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MUMBAI, India – As Mumbai marked the 10th anniversary of attacks that killed 166 in India's financial capital on Monday, the United States made a new reward offer for information on the 2008 siege.
The Pakistani gunmen who waged the attack were killed or captured.
But U.S. Secretary of State Mike Pompeo said Monday that those who planned the attack had not been convicted. He called on Pakistan to implement sanctions against those responsible and said the U.S. was offering a new $5 million reward and was committed to seeing those responsible face justice.
On Nov. 26, 2008, gunmen staged coordinated attacks in the heart of Mumbai. They targeted two luxury hotels, a Jewish center, a tourist restaurant and a crowded train station in three days of carnage.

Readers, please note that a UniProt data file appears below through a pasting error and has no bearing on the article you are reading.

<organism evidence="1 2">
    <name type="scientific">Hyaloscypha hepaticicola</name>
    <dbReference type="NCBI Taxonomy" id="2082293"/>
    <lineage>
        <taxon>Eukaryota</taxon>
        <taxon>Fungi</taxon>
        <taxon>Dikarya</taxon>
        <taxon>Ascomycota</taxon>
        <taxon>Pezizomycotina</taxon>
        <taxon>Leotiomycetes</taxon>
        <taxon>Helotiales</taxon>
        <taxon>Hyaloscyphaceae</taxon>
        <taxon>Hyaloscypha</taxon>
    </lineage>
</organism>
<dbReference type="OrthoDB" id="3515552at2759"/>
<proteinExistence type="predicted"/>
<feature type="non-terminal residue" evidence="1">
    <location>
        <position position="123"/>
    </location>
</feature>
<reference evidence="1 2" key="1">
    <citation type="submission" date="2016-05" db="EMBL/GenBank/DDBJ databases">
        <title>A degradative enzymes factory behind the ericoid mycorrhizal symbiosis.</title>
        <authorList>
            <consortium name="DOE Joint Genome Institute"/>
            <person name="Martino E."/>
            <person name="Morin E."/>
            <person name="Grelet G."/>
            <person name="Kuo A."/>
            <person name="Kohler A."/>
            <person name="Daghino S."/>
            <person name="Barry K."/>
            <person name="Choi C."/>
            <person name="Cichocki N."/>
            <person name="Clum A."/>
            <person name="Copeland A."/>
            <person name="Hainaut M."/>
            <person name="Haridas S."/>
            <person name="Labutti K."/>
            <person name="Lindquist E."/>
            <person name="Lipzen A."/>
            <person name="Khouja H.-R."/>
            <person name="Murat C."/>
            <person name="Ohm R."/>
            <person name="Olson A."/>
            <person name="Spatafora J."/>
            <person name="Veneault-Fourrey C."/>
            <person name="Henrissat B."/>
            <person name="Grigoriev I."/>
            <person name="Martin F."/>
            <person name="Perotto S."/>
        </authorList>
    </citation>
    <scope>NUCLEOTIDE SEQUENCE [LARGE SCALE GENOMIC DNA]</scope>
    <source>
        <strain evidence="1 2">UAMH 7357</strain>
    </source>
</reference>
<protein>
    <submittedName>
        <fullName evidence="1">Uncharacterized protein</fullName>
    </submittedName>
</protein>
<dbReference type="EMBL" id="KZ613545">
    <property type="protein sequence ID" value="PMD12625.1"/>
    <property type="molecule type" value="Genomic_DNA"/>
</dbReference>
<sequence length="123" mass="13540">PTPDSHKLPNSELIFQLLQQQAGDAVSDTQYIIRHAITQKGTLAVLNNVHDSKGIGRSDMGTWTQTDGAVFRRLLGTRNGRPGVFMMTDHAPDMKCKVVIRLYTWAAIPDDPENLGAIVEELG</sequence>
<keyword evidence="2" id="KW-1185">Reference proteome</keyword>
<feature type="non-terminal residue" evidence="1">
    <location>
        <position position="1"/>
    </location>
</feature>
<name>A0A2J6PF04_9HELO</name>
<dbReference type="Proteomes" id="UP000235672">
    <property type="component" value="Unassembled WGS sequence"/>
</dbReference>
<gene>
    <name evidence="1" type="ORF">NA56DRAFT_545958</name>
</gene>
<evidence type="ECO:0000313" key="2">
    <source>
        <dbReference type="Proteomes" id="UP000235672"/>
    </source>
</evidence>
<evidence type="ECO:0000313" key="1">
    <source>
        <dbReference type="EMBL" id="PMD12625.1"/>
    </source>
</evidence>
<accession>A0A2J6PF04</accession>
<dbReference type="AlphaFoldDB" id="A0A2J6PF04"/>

India blamed the attack on the Pakistani militant group Lashkar-e-Taiba, throwing relations between the nuclear-armed neighbors into a tailspin. Indian officials accused Pakistan's intelligence agency of working with the militant group to mastermind the attack — an allegation Islamabad denied.
"We call upon all countries, particularly Pakistan, to uphold their U.N. Security Council obligations to implement sanctions against the terrorists responsible for this atrocity, including Lashkar-e-Taiba and its affiliates," Pompeo said in a statement.
Indian Prime Minister Narendra Modi paid tribute to those who lost their lives in the attacks.
"Our solidarity with the bereaved families. A grateful nation bows to our brave police and security forces who valiantly fought the terrorists during the Mumbai attacks," he said in a statement.
In November 2012, India hanged the lone surviving gunman from the attacks. India has repeatedly urged Pakistan to pursue the case more actively, demanding action against those it says are responsible.